Sanctions following Russia’s invasion of Ukraine may impact international insurers and reinsurers’ ability to underwrite Russian risks or make it difficult for them to service claims on existing policies, said a Feb. 25 commentary from global credit rating agency AM Best.
While the situation is fluid, the commentary noted those writing large energy and infrastructure risks, such as London Market insurers and international reinsurers, will be the most affected.
“There may also be recovery implications for foreign insurers that have reinsurance with Russian carriers,” the commentary said.
The sanctions’ economic impacts will add to inflationary pressures by hiking global commodity prices and hampering central banks’ ability to respond to inflation. Bond spreads have been widening as equity markets have become volatile, which puts pressure on insurers’ balance sheets.
“Carriers that depend on hedging to manage their exposures could experience high hedging costs,” according to AM Best.
A Morningstar analysis noted recent developments could stoke near-term equity market volatility – particularly since markets had already priced-in tighter monetary policy and higher interest rates.
“We expect that stocks will remain volatile in the short term, with brief selloffs if further escalation arises, or a snap-back rally if cooler heads prevail,” said Dave Sekera, Morningstar’s chief U.S. market strategist.
Still, he added, the firm doesn’t think “heightened sanctions by themselves would meaningfully impact the long-term earnings potential of U.S. companies.”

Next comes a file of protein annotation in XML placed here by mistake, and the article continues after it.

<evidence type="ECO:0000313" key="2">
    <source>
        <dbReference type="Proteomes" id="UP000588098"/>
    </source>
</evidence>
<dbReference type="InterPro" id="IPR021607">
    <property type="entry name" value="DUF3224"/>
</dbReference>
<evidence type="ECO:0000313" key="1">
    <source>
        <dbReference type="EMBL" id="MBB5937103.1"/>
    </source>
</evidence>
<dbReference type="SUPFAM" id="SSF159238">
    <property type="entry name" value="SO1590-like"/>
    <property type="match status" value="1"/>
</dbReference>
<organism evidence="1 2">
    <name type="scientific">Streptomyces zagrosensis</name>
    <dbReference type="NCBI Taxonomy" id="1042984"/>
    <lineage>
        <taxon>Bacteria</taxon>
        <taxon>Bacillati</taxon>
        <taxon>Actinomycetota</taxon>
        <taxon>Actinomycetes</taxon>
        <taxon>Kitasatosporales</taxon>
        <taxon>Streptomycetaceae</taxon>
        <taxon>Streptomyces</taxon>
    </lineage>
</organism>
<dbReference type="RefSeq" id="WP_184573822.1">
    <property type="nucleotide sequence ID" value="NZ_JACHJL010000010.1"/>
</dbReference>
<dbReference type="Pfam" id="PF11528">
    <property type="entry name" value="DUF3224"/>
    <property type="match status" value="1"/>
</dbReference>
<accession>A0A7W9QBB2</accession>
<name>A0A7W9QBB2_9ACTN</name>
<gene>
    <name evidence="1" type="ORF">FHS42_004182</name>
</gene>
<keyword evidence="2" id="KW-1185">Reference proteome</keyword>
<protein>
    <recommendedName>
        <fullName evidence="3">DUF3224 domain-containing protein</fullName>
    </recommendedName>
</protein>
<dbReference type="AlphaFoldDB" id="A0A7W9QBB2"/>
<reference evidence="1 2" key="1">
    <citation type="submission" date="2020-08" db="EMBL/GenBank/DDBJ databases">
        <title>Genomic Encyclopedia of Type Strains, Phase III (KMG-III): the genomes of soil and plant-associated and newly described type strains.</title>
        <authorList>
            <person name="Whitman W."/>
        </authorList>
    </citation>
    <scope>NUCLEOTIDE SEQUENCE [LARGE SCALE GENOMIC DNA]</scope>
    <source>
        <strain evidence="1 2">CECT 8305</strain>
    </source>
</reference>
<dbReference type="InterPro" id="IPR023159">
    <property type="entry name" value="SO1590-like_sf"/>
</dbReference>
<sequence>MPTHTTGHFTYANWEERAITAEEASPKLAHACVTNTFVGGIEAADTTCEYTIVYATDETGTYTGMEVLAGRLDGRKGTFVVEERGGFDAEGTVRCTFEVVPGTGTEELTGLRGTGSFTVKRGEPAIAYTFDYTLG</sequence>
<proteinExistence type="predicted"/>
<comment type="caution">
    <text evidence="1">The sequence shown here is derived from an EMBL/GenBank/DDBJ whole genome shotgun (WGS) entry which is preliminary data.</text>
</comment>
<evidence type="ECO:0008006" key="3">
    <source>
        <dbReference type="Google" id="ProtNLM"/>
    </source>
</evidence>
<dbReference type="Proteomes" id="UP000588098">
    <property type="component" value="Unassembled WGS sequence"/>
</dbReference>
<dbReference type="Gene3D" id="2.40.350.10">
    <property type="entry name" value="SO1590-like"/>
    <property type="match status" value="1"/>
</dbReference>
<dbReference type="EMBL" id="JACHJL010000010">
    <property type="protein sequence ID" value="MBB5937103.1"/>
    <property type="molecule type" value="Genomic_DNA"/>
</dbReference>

If the conflict escalates, AM Best said, the risk of cyber attacks that cause substantial losses will increase. “Heightened risk perception could lead to higher prices in an already hardening cyber market,” the commentary said.
Since the Feb. 24 invasion, countries worldwide have ratcheted up sanctions and it’s predicted there may be more to come.
“Sanctions will affect the balance sheets of Russian insurers and their relationships with international partners,” said AM Best.
What’s more, higher-than-anticipated inflation would impact claims costs and potentially impact the adequacy of reserves.
“Any restrictions on the availability of international reinsurance capacity would lead to higher concentration of risks in the country, particularly large energy and infrastructure risks,” it said.
A.M. Best also noted a withdrawal of international reinsurance capacity would spark increased involvement by the Russian National Reinsurance Company, which was set up in 2016 to provide capacity for insurers subject to foreign sanctions.